U.S. Economy and Housing Market. The U.S. economy continues its sluggish and long-drawn-out recovery from the Great Recession. The unemployment rate, which peaked at 10.0 percent in October 2009, is down to 7.6 percent as of May. GDP growth remains modest at below two percent over the last four quarters ending in March. The housing market continues to show positive signs: new housing starts in the first four months of 2013 averaged 935,000 (seasonally adjusted annual rate) and average U.S. housing prices have increased in each of the last 13 months through February. The U.S. economy still faces significant challenges. There are still too many unemployed workers; the financial crisis in Europe is improving but several European countries are in recession; China’s economy has slowed; and sequestration of federal spending is now in place and Congress remains unable to take constructive economic action.
Log and Lumber Prices. Log and lumber prices are up in 2013. Pacific Northwest log prices were fairly flat for 2011 and most all of 2012. The price for a ‘typical’ DNR log delivered to the mill averaged $483/mbf in 2011 and $479/mbf in 2012. Log prices have jumped to an average of $559/mbf in the first five months of 2013, an increase of 23% over the $476/mbf average in the same period in 2012. West Coast lumber prices have also moved up sharply: the Random Lengths’ Coast Dry Random and Stud composite lumber price averaged $270/mbf in 2011 and $309/mbf in 2012 and has moved up to an average $407/mbf in the first four months of 2013. Lumber prices softened in May and are not expected to return to the recent highs during the rest of this year, but there will likely be considerable volatility.
Timber Sales Volume. Compared to the March Forecast, projected timber sales volumes for FY 2013 are reduced by 38 mmbf, by 22 mmbf for FY 14, and by about 88 mmbf per year in FYs 2014-2017. Timber sales volumes are now predicted to be 497 mmbf for FY 2013, 540 mmbf for FY 2014, and about 500 mmbf for each of the outlying years.
Timber Sales Prices. Predicted timber sales prices are revised up for FY 2013 and barely changed in each subsequent year of the forecast period. The FY 2013 average sales price is now predicted to be about $334/mbf, up from $323/mbf; weighted by volume, sales prices have averaged $335/mbf in the first eleven months of the fiscal year. Based on increasing confidence in a genuine recovery in the U.S. housing market, timber sales prices are estimated to be about $375/mbf in FY 2014, $408/mbf in FY 2015, $412/mbf in FY 2016, and $416/mbf in FY 2017.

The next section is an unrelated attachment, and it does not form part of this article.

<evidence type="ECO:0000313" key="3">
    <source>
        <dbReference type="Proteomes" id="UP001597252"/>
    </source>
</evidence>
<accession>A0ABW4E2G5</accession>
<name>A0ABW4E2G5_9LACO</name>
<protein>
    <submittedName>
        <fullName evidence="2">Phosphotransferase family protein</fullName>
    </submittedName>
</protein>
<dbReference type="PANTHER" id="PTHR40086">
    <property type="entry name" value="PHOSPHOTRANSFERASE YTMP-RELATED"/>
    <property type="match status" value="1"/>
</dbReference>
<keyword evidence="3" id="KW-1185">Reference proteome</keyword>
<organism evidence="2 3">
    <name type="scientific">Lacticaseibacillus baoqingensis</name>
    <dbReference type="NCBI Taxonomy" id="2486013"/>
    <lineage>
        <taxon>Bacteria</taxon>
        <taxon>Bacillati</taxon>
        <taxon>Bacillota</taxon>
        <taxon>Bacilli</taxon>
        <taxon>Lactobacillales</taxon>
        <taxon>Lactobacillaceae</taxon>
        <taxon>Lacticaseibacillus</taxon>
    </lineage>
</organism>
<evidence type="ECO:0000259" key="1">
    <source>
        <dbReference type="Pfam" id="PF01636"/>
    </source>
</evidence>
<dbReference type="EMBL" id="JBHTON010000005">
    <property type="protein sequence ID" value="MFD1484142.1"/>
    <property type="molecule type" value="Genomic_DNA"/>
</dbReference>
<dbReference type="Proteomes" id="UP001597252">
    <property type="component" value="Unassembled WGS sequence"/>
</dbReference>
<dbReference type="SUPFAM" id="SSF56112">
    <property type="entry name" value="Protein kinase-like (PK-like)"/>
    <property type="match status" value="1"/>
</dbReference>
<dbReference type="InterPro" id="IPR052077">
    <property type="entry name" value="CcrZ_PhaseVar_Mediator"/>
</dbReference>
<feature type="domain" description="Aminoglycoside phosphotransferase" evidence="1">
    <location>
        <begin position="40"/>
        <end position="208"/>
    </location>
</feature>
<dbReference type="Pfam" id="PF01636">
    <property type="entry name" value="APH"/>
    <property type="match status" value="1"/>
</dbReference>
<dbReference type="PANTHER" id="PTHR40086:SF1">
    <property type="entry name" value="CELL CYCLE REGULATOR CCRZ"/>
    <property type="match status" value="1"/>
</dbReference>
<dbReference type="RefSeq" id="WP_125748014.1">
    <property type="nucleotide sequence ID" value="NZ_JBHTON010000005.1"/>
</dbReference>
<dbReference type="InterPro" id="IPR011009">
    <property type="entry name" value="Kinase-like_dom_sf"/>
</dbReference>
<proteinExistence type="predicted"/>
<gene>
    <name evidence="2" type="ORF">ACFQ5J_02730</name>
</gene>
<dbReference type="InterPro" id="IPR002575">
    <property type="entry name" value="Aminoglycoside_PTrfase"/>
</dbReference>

Timber Removal Volume and Prices. Moderate changes in DNR timber purchasers’ harvest plans for volume currently under contract, combined with the significant reduction in projected timber sales volume discussed above, lead to reductions in timber removal volumes in most years of the forecast period. Removal volumes for FYs 2013-2017 are forecast to be 467 (-44), 567 (+4), 566 (-18), 525 (-76), and 499 (-88) mmbf respectively. Projected timber removal prices are very similar to the March Forecast at $297 (+$2.4), $326 (-$0.2), $366 (-$1.7), $400 (+$4.0), and $412 (+$1.8) per mbf for each fiscal year in the forecast period. These removal prices follow from—and lag behind—the changes projected timber sales prices.
Bottom Line for Timber Revenues. Accounting for the anticipated drop in timber sales volumes, a moderate change in the timing of removals, and the minor changes in predicted sales prices, anticipated timber revenues have decreased throughout the forecast period. The timber revenue projection for the 2011-2013 Biennium is revised downward four percent from $317.9 million to $306.2 million. For the 2013-2015 Biennium, the projected revenue from timber removals is revised downward two percent from $398.8 million to $392.5 million. Revenues for the 2015-2017 Biennium are predicted to be $415.7 million, down thirteen percent from $478.7 million.
Total Revenues. Total 2011-2013 Biennium revenues are projected to be $449.5 million, down $8.8 million (four percent) from the March Forecast. For the 2013-2015 Biennium total revenues are projected to be $526.4 million, down $6.3 million (one percent) from the previous projection. Revenues for the 2016-2017 Biennium are expected to total $551.2 million, down $64.8 million (eleven percent) from the March estimate.
Risks to the Forecast. Although significant curtailments in timber sales volumes have been assumed in this Forecast, further reductions due to potential environmental, operational, and policy issues (e.g., riparian management areas and continued timber harvest deferrals pending implementation of a long-term marbled murrelet conservation strategy) remain a risk to the Forecast. This risk is particularly heavy for FYs 2015-2017. While there is a downside risk to timber sales prices—and therefore to subsequent removal prices—there is also upside potential if the nascent recovery in the U.S. housing market strengthens sooner than anticipated. Also on the downside are the many challenges to U.S. economic recovery cited in the opening paragraph above.